Texas System Sorry but Won't Help Students From Nepal

System statement says policies will be changed to prevent a repeat of this year's revoking of scholarships. But it says it can't provide funds to help those who lost grants.

May 14, 2018
 

Ever since news broke last month that the University of Texas at Tyler had revoked about 50 full scholarships offered to students from Nepal, many in the admissions world have been outraged. Many have asked why the University of Texas System couldn't step in and provide the funds that UT Tyler said it lacked.

Until Friday, the system declined to comment on the situation. But on Friday it released a statement -- in which it said it was sorry about what had happened, that it wouldn't happen again and that the system couldn't provide the scholarships.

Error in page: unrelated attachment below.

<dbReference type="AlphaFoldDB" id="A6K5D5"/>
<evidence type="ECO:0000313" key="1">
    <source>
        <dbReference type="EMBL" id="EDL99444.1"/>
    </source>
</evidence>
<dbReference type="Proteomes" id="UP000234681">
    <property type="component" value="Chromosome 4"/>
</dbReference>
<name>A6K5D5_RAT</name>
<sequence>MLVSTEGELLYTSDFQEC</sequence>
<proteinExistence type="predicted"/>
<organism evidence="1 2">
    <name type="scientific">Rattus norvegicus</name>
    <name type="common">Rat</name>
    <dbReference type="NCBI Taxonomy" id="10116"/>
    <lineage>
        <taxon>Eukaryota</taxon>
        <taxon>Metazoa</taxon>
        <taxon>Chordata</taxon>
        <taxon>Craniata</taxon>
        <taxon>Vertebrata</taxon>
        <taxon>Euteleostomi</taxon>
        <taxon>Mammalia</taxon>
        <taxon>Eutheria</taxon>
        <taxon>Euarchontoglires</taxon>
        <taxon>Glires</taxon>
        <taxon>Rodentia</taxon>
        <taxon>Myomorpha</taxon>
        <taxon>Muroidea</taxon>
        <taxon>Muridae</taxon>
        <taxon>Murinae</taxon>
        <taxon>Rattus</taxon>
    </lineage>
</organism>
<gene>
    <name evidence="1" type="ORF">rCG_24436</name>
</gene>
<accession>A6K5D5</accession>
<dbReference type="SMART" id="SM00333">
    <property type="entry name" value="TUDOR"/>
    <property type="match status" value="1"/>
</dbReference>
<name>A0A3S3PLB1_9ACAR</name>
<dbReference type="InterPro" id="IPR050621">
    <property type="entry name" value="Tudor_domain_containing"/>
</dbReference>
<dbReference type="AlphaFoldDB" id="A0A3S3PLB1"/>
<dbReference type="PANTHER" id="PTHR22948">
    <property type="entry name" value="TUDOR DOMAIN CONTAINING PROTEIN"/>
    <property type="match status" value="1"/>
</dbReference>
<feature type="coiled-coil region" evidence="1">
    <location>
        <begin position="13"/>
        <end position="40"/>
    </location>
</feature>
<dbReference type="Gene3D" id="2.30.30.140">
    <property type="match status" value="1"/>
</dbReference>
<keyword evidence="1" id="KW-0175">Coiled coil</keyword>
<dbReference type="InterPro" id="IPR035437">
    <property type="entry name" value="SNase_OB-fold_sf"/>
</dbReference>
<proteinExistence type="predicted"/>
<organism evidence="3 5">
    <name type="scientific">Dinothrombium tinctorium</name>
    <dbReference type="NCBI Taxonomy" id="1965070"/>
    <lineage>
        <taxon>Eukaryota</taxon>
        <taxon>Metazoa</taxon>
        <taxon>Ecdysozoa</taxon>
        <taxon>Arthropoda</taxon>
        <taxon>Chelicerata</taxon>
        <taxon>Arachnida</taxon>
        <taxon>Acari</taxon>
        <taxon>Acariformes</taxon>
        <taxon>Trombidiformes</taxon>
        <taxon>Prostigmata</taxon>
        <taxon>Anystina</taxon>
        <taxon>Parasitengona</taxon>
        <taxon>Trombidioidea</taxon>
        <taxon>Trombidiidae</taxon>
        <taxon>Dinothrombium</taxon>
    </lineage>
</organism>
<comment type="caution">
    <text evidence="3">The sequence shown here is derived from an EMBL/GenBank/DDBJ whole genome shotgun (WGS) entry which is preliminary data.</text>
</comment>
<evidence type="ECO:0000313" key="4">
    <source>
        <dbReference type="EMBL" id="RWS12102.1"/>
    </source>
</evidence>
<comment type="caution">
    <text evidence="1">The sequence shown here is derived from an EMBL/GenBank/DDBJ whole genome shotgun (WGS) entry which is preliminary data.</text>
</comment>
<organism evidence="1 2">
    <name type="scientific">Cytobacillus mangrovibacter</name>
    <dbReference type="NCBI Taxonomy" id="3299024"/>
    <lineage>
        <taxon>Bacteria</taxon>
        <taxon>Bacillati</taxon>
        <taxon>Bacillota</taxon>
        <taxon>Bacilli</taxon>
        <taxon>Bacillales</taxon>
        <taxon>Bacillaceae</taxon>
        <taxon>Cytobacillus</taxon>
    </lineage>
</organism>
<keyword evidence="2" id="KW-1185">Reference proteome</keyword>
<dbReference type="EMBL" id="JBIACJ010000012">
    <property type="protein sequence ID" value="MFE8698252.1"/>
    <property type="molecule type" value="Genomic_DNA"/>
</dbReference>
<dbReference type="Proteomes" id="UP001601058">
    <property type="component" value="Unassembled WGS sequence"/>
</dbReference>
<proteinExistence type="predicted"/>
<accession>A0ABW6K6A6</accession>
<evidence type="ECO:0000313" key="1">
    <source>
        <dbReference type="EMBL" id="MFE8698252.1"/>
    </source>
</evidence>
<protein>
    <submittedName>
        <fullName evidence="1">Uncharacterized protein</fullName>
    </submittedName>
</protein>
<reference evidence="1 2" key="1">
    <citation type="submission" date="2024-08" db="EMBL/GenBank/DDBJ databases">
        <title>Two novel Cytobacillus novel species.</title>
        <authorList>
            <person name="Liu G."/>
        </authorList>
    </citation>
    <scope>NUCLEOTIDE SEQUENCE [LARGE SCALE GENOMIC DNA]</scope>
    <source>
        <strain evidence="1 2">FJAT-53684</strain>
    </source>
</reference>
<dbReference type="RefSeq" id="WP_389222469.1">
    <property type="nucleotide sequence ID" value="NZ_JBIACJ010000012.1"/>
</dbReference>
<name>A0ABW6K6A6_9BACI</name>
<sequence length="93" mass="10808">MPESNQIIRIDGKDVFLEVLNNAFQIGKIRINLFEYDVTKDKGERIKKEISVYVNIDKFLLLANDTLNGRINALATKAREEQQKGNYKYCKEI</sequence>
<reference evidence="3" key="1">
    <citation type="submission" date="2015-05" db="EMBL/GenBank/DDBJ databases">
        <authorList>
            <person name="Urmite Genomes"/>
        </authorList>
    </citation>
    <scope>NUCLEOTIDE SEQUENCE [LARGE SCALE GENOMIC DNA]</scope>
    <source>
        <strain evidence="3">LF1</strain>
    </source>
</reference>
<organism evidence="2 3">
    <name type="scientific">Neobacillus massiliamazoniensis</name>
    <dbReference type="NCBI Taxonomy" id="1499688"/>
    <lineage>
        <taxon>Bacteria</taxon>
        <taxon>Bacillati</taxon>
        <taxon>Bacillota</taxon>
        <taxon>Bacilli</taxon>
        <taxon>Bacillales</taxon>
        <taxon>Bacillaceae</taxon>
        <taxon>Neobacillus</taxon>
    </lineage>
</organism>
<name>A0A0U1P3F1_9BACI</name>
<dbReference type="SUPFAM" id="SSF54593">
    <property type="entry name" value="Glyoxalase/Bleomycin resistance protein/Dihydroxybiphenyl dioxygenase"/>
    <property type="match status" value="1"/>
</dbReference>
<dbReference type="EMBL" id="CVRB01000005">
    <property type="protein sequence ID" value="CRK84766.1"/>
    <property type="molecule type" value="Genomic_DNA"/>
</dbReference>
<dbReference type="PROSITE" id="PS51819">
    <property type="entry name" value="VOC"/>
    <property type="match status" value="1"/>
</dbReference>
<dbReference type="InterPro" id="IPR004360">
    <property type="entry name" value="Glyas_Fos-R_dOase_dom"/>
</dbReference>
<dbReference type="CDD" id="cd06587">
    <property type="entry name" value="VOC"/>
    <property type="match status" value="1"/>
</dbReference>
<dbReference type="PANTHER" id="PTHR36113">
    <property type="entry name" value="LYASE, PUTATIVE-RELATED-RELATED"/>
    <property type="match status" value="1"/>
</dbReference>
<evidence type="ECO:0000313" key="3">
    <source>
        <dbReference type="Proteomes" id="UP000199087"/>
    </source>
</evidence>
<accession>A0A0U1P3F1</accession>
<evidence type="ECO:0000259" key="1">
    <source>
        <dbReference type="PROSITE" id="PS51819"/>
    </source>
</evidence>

Here is the full statement: "The UT System Administration has been continuously and fully briefed by UT Tyler and is assured by President Michael Tidwell that significant changes to admissions and operational processes have been remedied to ensure this situation never occurs again. While that is not much consolation to the international students who put their full faith in us, UT Tyler continues to do everything in its power to help as many of them as possible, including offering partial scholarships and discounted tuition rates. Because the UT System is an administrative organization we do not have instructional funds for scholarships. We are all deeply sorry for the anguish and hardship this situation has placed on students, and we are profoundly grateful to other universities that have stepped in to offer scholarship support to those who could not otherwise attend UT Tyler without more financial support."

The Texas Tribune noted that it would cost $1.7 million a year for UT Tyler to fulfill its promise to the students from Nepal. The annual budget of the UT system and its campuses is $18.3 billion.

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